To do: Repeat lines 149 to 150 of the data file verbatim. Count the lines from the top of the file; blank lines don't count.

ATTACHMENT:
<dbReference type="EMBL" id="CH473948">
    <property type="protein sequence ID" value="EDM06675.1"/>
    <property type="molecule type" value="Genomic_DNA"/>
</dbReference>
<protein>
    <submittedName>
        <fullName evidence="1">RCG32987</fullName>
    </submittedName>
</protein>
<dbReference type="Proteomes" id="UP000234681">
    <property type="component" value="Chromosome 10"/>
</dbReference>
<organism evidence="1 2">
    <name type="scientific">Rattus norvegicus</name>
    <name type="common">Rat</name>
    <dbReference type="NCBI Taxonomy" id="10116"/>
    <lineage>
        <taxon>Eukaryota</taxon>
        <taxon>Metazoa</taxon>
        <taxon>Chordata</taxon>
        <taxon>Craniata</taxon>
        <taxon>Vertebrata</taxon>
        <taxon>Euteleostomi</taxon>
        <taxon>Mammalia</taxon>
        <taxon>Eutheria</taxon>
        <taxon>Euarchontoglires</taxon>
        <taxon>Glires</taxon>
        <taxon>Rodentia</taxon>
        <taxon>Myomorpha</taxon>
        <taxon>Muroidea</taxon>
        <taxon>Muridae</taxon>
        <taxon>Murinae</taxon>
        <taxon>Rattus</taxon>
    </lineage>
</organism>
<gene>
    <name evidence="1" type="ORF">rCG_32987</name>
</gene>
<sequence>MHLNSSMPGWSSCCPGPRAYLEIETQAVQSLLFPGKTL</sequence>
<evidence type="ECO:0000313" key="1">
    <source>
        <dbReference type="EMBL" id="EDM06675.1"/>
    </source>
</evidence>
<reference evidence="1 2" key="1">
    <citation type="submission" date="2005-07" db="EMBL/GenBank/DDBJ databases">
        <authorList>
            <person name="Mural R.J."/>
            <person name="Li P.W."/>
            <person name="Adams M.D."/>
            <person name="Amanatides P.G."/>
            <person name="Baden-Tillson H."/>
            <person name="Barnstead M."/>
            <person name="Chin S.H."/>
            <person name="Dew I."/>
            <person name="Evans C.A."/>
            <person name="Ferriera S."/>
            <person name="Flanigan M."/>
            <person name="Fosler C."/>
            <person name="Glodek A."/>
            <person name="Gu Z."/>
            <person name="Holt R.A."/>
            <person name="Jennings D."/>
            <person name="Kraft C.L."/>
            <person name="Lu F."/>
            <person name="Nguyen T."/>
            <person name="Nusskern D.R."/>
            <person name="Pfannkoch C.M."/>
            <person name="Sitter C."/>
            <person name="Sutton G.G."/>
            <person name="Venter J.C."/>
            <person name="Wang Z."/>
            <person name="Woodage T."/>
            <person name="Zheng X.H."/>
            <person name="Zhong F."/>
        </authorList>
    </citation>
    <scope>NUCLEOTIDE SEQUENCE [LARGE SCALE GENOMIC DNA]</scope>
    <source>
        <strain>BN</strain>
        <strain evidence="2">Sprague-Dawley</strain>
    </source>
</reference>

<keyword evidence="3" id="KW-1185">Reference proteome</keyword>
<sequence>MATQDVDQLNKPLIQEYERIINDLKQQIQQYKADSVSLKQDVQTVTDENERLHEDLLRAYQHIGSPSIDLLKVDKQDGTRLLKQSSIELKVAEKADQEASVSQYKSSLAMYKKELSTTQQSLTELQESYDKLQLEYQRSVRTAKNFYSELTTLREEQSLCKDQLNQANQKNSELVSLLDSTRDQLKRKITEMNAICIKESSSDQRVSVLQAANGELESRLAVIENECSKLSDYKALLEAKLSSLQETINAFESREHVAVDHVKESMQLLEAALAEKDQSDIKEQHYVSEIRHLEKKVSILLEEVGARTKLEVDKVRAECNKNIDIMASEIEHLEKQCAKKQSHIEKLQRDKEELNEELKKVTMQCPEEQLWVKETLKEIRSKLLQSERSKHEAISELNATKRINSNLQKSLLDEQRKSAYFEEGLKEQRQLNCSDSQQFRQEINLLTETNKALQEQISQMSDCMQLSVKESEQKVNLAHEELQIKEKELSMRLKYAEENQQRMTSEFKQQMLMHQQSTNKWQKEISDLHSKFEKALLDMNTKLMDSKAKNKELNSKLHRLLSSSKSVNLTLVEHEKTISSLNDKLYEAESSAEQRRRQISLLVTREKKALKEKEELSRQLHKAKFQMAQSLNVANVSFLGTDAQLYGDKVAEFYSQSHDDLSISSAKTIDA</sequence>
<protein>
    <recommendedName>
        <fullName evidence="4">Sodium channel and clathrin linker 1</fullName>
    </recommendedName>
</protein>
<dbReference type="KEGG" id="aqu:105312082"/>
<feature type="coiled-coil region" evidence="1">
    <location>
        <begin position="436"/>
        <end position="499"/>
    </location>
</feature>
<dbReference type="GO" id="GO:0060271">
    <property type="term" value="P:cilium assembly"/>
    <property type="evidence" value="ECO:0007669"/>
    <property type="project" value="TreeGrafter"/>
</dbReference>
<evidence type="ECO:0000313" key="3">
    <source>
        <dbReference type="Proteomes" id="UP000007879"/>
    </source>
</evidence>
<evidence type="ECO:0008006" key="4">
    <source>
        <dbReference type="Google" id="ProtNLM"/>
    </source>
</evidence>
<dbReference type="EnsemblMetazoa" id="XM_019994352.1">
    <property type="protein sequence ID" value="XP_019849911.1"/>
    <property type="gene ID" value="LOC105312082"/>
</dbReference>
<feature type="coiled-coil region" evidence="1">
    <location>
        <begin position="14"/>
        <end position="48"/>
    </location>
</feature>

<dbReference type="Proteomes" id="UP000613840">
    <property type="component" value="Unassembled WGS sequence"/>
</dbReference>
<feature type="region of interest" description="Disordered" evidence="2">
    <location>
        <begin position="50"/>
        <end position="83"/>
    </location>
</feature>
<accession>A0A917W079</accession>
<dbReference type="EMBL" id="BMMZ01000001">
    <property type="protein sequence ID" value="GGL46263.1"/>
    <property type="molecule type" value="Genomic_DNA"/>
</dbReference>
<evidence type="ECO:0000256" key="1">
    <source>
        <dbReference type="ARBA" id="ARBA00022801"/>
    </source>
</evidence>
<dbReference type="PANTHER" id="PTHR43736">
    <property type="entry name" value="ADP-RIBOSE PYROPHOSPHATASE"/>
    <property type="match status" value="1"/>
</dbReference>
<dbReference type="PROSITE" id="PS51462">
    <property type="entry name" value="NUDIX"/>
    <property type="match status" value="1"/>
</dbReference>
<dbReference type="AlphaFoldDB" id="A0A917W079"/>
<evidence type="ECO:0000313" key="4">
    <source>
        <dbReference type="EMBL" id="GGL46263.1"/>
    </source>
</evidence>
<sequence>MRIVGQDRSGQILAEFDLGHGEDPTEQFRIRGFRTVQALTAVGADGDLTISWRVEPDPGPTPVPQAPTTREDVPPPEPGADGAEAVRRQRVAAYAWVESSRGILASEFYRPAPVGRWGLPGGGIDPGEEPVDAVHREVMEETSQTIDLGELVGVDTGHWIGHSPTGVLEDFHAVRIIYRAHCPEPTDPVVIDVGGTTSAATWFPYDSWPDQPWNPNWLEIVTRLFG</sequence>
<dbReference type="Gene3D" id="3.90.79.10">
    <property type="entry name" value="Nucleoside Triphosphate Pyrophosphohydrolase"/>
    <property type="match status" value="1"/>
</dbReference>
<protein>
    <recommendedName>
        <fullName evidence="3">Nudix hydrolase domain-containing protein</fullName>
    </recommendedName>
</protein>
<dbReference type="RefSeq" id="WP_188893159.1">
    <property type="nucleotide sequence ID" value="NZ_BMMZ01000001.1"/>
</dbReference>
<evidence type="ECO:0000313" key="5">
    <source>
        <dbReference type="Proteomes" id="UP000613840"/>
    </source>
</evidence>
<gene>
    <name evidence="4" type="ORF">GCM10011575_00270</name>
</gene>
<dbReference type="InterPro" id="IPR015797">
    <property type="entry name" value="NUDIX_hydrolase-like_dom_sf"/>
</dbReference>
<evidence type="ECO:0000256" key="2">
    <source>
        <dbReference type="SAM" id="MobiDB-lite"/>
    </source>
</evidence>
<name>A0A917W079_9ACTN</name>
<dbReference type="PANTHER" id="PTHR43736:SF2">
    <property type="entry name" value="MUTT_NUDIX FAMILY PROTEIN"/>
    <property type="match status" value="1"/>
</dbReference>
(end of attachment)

</dbReference>
<dbReference type="AlphaFoldDB" id="A0A917W079"/>